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Benazir could have made a difference

Ashfaq Hussain Shah

“It is one thing to show a man that he is in error, and another to put him in possession of truth” – John Locke (1632-1704).

Truth has it own bitterness that makes it difficult to swallow. Nevertheless, bestowing truth on someone as a gift needs to be appreciated. In her forthcoming book, Reconciliation: Islam, Democracy and the West, Benazir Bhutto wrote that Islam was being interpreted in a way that “rejects pluralism and modernity”, thereby the clash of civilisations became a possibility. She did not leave the reader guessing a solution, rather she suggested one: an “enlightened renaissance” both in the Muslim community and in the relationship between Islam and the world.

Benazir’s thesis is that there is a glaring difference between Islam as a religion and the way it is being interpreted. Amongst Muslims, there is a group that is bent on causing an explosion between the values of the West and what they claim to be the values of Islam. In a way Islam has been hijacked by a group of people who are no doubt active and vocal, but in essence they do not represent the Muslim world. The self-acclaimed status of those saviours of Islam is causing more harm to the cause of Islam than yielding any fruit. The main virtue of Islam, a religion of peace, has been overwhelmed by extremism. That evil is so self-destructive that in the past eight years thousands of Muslims have died in Iraq, Afghanistan and Pakistan at the hands of fellow Muslims. So, if Islam cannot instil peace in the Muslim community despite the ethnic, sectarian and political differences, how can this great religion guarantee peace in the world after encompassing its diversity? Ostensibly, the truth is that the problem is not with Islam, but the people who are interpreting Islam and its values in their own ways. Nevertheless, Muslims cannot exonerate themselves because they as a community are silent and inactive to edge out those who have hijacked this religion. Hence, there is a need for introduction of an internal reform process within the Muslim community, besides instigating a fresh reconciliation bid with the West.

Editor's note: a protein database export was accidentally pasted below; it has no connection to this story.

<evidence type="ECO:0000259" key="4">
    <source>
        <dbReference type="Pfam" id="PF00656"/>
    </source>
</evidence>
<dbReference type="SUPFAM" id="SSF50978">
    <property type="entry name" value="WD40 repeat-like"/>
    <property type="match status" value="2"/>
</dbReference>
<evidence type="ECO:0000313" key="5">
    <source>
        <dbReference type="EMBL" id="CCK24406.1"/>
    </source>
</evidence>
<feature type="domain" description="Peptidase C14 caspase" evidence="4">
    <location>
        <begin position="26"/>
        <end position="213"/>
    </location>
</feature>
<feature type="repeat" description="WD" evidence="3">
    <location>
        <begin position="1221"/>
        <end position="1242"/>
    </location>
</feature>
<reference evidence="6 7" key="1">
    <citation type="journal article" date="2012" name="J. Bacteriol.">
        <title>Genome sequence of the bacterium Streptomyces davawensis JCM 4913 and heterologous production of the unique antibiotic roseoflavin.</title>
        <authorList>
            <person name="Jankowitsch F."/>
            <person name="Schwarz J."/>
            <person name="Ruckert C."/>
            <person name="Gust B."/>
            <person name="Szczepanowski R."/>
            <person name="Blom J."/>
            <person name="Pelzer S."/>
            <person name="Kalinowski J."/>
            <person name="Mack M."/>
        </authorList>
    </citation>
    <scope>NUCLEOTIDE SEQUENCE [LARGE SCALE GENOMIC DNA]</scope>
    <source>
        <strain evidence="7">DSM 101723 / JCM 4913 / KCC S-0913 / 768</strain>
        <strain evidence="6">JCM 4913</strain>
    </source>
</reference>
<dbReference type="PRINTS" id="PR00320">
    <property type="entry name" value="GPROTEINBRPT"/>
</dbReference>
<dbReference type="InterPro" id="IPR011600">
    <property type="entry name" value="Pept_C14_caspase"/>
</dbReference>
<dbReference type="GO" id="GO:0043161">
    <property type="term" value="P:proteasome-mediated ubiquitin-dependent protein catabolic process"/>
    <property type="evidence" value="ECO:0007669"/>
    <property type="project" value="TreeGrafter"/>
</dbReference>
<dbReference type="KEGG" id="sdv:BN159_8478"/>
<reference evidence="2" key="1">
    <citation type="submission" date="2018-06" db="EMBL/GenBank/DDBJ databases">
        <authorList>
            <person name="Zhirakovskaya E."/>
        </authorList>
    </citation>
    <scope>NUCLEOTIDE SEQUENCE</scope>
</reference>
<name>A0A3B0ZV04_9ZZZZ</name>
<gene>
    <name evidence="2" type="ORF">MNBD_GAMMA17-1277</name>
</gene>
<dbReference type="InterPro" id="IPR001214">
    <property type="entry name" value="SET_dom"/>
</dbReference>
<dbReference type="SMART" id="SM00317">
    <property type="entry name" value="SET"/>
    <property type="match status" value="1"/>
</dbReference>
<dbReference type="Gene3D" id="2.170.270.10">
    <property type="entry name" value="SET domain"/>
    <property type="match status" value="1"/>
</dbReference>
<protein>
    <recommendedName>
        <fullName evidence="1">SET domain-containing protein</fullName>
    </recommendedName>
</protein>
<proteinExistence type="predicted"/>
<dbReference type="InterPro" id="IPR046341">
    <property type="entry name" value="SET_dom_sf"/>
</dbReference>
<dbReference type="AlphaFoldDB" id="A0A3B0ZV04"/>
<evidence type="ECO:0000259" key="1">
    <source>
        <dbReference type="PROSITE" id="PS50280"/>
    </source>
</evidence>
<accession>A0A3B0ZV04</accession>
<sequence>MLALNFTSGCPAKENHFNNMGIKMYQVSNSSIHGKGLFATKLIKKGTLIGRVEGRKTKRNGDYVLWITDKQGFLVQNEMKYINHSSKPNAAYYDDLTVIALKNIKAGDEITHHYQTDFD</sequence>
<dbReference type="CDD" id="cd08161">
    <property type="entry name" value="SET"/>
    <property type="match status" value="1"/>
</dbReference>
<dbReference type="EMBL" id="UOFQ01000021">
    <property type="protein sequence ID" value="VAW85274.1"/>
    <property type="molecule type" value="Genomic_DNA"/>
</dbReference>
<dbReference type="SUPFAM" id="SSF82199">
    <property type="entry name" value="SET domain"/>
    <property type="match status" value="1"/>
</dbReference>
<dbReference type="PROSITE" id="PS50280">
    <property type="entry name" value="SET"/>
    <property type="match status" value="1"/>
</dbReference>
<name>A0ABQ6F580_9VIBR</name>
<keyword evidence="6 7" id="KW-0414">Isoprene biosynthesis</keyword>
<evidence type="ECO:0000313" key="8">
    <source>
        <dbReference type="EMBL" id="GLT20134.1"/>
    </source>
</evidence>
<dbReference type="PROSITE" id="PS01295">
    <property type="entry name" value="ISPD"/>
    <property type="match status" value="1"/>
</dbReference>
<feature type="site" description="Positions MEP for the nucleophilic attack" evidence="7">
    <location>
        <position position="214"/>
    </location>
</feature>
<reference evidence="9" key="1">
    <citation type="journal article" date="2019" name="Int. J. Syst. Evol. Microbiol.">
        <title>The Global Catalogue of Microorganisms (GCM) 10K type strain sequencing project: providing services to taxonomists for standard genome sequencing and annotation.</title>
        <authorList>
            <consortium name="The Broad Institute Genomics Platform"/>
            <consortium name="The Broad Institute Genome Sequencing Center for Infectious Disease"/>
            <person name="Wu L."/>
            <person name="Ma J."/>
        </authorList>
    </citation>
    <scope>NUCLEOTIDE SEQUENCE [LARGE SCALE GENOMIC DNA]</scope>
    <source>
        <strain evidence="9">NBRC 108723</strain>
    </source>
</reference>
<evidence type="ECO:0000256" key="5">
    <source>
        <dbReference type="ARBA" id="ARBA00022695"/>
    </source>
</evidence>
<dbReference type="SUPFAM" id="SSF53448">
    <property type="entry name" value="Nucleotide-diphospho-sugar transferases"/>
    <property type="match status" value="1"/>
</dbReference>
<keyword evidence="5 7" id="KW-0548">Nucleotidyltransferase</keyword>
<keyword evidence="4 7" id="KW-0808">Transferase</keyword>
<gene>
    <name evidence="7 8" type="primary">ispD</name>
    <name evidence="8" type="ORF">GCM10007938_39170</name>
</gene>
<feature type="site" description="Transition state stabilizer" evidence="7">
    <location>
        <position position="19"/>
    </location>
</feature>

Benazir firmly believed that Islam was not averse to democratic values, instead it was a proponent of them. Islam advocates equality and fairplay. She pleaded that in order to let the West comprehend the unadulterated message of Islam, interaction between the Muslim community with the West at different levels was required. For that Benazir assigned to herself a role of reconciliationist between Islam and the West to avert any clash between them. Her vision to abridge the gap was not only reliance on one instrument called dialogue, but also on doing trade and importing technology. The rationale was to build bonds and trust of mutual respect with the West. Benazir was of the view that the West was being misunderstood by the Muslim community, so instead of isolation more and diverse interaction at social, political, technological, and intellectual levels could act to avoid misunderstanding.